Five years ago I was just getting into this group and discovering their flawless catalogue, with the promise (reference!) of 3 new albums following a brief hiatus exciting me no end. As we all know, that hiatus lasted 3 years with four new songs (three of them just as wonderful as I was waiting for, and the other being ‘Beautiful ‘Cause You Love Me’) and a tour that wasn’t a farewell tour but was a farewell tour. Obviously they never would have performed ‘Memory of You’, being a HITS tour but I am GUTTED that ‘The Loving Kind’ wasn’t performed. I know it wasn’t their biggest hit and apparently Nicola doesn’t like it very much but to me, of all their singles, it was the most special of all.

If the legacy of these songs amounts to nothing but the following video, then that’s fine:

Happy Fifth Birthday, The Loving Kind and Memory of You.

The new Pet Shop Boys album ‘Electric’ is really good, let’s all try and make it Number 1 please

If you didn’t know, the Pet Shop Boys new album ‘Electric’ is out this week. Its being hailed as their big comeback, despite their last album only coming out ten months ago. That’s because last year’s ‘Elysium’ was chilled, reflective and… a little bit boring to be honest. ‘Electric’ is the Boys returns to the dancefloor, and the true sequel to 2009’s FANTASTIC Xenomania produced (the guys behind Sugababes, Gabriella Cilmi and the Almighty Aloud‘s biggest hits to name a few) album ‘Yes’. But not only that, it feels like the album PSB should be making and in fact… the album Daft Punk should have made this year with ‘Random Access Memories’.

This is absolutely amazing, why is this not played everywhere?!?

Don’t get me wrong this album is clearly the work of Neil Tennant and Chris Lowe (y’know, the Pet Shop Boys) and producer Stuart Price (The Killers, Kylie, Take That, Madonna). But it’s got the interesting electronic twists and turns that people who know Daft Punk pre-‘Get Lucky’ are used to. ‘Axis’, linked above, is a kitchen sink affair, and could easily be the work of Godfather of Electronic Music Giorgio Moroder, whilst ‘Shouting In The Evening’ is insane in a ‘Skins party sequence/keep the dubstep kids happy’ way whilst still sampling Lionel Richie. 

Elsewhere, ”Vocal’ is a full on raveathon with lyrics about being in a club and getting lost in the music and ‘Thursday‘ is an ode to starting the weekend early, featuring ‘What We Made’ hitmaker Example. Of the 9 tracks here, 7 are instantly gratifying, with only ‘Inside a Dream’ and Bruce Springsteen cover ‘Last to Die’ being overshadowed by the amazingness of everything else on my first dozen or so listens. But the Boys are (usually) clever with writing tracks that take just that little bit longer to reveal their brilliance, so I’ll get back to you on that one.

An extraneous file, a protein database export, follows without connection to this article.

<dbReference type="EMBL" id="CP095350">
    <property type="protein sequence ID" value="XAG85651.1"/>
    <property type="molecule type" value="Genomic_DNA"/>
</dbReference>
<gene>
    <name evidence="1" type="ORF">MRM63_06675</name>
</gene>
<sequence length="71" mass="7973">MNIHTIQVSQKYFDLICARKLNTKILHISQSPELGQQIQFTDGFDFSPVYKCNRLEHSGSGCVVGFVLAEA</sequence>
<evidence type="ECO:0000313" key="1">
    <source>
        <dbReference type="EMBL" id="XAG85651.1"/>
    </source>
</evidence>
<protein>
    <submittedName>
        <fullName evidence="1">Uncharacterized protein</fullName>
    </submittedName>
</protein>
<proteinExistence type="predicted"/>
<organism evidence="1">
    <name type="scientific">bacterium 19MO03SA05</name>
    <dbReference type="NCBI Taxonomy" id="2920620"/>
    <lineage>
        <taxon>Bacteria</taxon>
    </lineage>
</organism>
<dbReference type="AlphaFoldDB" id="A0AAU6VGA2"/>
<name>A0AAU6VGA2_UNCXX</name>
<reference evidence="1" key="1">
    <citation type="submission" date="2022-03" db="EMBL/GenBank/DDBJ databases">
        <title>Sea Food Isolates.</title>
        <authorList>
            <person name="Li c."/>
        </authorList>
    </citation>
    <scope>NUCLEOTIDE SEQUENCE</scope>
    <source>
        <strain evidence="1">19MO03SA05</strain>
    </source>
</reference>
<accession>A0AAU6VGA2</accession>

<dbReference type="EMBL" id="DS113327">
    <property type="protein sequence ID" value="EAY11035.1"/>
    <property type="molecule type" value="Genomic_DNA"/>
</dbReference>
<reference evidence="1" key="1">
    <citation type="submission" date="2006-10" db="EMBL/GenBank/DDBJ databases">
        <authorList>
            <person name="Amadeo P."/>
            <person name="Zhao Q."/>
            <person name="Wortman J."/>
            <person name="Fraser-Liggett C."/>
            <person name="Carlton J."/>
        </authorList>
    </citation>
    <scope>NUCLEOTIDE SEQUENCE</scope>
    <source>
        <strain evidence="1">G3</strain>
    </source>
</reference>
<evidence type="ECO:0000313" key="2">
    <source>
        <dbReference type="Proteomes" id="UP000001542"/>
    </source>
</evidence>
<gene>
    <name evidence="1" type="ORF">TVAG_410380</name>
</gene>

And now we come to my highlight of the album; a song with possible the most Pet Shop Boy-ish title of all time – ‘Love is a Bourgeois Construct’. An italo-disco affair that hits the sweet spot on first listen, where we find Neil is disillusioned with love, believing it only exists in books and whatnot. Its all very tongue-n-cheek and bounces along giddily, occasionally blasting off into some computery vocal effects (but tastefully done).  There’s even some classic ‘Go West’ male choirs thrown in for good measure. Listen and love:

Yeah, its that good I put it up there twice.

Now here’s the thing: the album is currently sitting at Number 2 on the album charts. This is great, because although ‘older’ bands like Black Sabbath have done great in the album charts this year, and a lot of old stuff is coming back into fashion, the Pet Shop Boys are seen by people of my age and pretty ridiculously ‘uncool’ (maybe its coolness, not love that is a bourgeois construct). The person keeping them from Number One is… this dude.

I mean, REALLY?!?

‘Blurred Lines’ (the song) has been Number 1 for 4 weeks, before getting knocked off by Icona Pop‘s amazing ‘I Love It (feat. Charlie XCX) and then climbing up to the top spot again last week. Well done everyone. I’m not being funny but whilst the song has a really catchy production, the song is dreadful and like the video, it’s a little bit… rapey.

Maybe since turning 21 I’ve actually become 40 but I find #BLURREDLINES (grrrr) crass and… pretty trashy. And off the back of that, this guy is going to have a Number 1 album over British music legends, with a career spanning 25+ years and legendary songs like ‘West End Girls’, ‘It’s A Sin’ , ‘Suburbia’,’Always On My Mind’ and I could go on but you get the point. So I’m begging of you please, music buying public of Great Britain; put aside your ideas of Pet Shop Boys being too old, boring, posh or… gay and go buy a very good electronic/dance album and enjoy it for what it is. Which is pretty spectacular.